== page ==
Toronto Raptors president Masai Ujiri and Boston Celtics coach Ime Udoka both spoke out Sunday against the decision by Nigeria’s government to withdraw its basketball teams from international competitions for two years and potentially eliminate any chance of qualifying for the 2024 Olympics.
Ujiri and Udoka are both of Nigerian descent. Ujiri called for resignations and a rebirth of the Nigeran federation.
Ujiri released a letter saying “enough is enough,” and Udoka — shortly before his team played in Game 2 of the NBA Finals against the Golden State Warriors — also questioned the motives behind the move by government officials.
“The leaders of the basketball ecosystem in Nigeria continue to rob our youth of their present and future while tearing the entire basketball community apart — this needs to stop,” Ujiri wrote.
FIBA, basketball’s global governing body, said it had no choice last week but to replace Nigeria from the 12-team field for the Women’s World Cup that will occur later this year and replace it with Mali. The men’s national team has been trying to qualify for next year’s men’s World Cup — a major step toward making the ’24 Games.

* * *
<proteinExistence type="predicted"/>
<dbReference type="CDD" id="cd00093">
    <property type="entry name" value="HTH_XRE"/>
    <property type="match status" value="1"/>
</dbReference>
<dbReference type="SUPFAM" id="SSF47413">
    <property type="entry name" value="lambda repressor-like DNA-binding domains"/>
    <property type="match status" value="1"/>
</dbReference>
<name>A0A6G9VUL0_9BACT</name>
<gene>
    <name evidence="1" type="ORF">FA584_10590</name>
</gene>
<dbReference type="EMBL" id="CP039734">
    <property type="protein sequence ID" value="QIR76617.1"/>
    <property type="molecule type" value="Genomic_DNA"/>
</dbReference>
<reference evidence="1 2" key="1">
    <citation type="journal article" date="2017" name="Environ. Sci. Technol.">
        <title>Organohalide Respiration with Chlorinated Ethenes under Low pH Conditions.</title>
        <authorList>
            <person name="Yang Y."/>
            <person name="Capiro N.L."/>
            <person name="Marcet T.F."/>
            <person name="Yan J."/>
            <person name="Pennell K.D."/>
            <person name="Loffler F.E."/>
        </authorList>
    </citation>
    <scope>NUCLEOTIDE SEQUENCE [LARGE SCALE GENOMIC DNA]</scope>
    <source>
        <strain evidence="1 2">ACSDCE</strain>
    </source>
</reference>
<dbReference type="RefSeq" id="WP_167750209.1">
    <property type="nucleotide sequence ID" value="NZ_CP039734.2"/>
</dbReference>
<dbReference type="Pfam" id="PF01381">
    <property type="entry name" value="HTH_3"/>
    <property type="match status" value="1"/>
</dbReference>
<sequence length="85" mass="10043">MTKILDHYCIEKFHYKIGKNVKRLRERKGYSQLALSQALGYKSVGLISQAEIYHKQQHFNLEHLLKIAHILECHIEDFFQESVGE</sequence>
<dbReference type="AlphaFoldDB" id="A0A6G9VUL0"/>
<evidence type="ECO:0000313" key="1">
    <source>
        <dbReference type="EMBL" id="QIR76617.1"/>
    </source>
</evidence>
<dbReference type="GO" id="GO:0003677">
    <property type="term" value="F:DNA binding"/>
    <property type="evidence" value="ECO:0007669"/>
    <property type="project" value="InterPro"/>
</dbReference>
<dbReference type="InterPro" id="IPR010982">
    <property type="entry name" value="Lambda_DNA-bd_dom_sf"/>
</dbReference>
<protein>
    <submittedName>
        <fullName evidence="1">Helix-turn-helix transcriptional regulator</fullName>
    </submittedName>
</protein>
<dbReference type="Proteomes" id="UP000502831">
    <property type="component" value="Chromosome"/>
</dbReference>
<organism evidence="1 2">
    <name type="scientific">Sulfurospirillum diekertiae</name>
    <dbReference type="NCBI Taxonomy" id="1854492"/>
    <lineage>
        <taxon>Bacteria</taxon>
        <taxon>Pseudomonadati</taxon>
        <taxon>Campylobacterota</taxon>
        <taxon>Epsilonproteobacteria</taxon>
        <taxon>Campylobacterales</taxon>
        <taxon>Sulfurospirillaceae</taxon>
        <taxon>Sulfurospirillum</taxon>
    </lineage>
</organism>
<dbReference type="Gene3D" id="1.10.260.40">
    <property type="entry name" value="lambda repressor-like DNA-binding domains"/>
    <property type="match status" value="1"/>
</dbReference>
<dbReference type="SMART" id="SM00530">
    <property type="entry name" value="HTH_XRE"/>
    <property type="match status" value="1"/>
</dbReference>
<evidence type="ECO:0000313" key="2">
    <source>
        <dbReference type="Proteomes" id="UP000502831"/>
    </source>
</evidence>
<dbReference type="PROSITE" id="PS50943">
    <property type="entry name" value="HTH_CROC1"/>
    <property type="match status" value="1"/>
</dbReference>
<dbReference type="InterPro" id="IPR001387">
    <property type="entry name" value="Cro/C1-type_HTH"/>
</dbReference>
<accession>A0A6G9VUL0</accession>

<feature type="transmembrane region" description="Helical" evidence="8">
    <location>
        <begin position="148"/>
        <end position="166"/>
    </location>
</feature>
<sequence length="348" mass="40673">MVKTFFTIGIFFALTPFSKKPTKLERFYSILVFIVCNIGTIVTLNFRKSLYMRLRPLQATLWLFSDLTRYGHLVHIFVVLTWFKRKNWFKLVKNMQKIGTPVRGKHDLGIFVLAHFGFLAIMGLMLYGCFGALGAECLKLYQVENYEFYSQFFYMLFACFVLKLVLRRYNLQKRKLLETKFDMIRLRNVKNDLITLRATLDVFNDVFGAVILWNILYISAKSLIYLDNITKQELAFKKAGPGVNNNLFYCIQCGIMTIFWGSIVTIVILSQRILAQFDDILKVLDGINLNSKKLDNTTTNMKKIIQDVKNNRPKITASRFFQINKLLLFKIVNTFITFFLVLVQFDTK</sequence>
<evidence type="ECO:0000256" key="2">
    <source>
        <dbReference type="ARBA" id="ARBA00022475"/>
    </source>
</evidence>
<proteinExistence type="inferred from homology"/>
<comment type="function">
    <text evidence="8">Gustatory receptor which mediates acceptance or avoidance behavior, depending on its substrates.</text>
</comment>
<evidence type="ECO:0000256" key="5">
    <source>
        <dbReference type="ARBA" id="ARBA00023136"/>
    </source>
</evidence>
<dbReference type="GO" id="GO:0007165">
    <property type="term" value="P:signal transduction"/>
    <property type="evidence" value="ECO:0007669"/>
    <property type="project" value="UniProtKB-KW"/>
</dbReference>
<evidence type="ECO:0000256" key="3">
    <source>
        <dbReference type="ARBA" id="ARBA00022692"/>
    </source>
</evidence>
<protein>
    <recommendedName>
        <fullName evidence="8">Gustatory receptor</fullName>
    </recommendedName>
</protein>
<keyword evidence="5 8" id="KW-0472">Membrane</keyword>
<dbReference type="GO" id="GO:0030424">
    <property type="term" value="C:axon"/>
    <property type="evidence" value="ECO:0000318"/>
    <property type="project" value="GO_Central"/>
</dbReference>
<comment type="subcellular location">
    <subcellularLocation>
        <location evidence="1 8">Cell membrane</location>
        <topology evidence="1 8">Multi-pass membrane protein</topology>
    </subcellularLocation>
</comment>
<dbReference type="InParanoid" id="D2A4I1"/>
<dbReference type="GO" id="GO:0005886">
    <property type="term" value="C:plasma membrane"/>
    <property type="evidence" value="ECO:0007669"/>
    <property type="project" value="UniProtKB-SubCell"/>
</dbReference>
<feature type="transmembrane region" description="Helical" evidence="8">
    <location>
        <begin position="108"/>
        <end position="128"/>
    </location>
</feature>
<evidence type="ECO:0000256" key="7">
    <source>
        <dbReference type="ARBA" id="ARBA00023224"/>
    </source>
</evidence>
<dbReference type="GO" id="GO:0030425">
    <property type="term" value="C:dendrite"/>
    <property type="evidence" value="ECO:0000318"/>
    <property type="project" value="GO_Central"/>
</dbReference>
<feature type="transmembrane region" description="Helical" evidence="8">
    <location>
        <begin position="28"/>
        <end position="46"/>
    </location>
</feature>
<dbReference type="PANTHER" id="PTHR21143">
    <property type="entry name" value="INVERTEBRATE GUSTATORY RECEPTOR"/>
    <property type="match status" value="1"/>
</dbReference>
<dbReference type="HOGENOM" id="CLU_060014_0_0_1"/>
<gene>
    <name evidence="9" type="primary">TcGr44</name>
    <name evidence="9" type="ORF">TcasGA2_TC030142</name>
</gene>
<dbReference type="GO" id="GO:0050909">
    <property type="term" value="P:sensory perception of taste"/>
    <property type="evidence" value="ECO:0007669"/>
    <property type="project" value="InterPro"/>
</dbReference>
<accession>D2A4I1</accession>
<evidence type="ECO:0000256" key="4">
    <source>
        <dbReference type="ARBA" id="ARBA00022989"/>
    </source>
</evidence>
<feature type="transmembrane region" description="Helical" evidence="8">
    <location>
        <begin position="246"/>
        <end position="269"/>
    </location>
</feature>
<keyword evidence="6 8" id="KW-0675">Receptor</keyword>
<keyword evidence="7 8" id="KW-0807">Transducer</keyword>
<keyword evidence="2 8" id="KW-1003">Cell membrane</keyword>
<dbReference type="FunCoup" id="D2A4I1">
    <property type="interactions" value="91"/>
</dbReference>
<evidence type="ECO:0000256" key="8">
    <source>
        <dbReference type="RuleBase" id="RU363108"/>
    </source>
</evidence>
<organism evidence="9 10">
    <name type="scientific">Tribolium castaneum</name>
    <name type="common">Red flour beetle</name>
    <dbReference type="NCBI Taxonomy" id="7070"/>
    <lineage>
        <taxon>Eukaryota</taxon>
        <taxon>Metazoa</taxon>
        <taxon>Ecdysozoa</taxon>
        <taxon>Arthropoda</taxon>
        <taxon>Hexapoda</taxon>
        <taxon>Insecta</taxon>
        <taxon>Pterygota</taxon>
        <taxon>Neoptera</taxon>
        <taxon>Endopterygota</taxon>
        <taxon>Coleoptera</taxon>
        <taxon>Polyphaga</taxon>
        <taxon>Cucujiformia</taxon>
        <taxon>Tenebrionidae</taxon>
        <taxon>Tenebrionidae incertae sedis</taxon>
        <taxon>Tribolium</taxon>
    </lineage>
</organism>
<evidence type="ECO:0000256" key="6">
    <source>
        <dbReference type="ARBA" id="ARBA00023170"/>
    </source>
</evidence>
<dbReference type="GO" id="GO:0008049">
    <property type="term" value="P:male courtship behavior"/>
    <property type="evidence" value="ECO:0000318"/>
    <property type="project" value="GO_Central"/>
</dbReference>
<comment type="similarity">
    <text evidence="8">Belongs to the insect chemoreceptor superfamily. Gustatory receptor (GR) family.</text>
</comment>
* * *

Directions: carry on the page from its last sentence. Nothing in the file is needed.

But if the ban approved by the Nigerian government holds, there’s almost no realistic scenario in which Nigeria’s basketball teams can qualify for Paris. Both the Nigerian men and women were part of the Tokyo Olympics field last summer — and the men’s team, coached by Warriors assistant and now Sacramento coach Mike Brown, beat the eventual gold medalist U.S. team in an exhibition game.
Udoka said the Nigerian federation suffers from disorganization.
“A lot of the same stuff I dealt with as a player, which is disappointing,” said Udoka, a former player for the Nigerian national team.
It was an issue last summer as well. Brown got a great deal of logistical help from the Warriors as he gathered the Nigerian team — many of whom were NBA players — for a training camp. He had to oversee everything from making sure practice equipment arrived to setting up travel arrangements, and even set up a charitable foundation that was trying to raise $1 million to support the national team programs.
The problems in Nigerian basketball revolve around a leadership tussle at the national federation, which elected two different presidents in parallel elections in January. The government wants to appoint an interim committee to run the NBBF until its issues are resolved, but has also announced its intention to “revamp” all areas of Nigerian basketball, including the domestic league.
“The time for change is now,” Ujiri wrote. “I know all athletes, leaders and stakeholders in African sport will not give up on Nigerian basketball, and we will not give up on the youth. It’s time for us to move forward. We need a new slate and a new narrative. To do this, all of the leaders that have held on to the realms of the Nigerian Basketball Federation for the past several years must all step down.”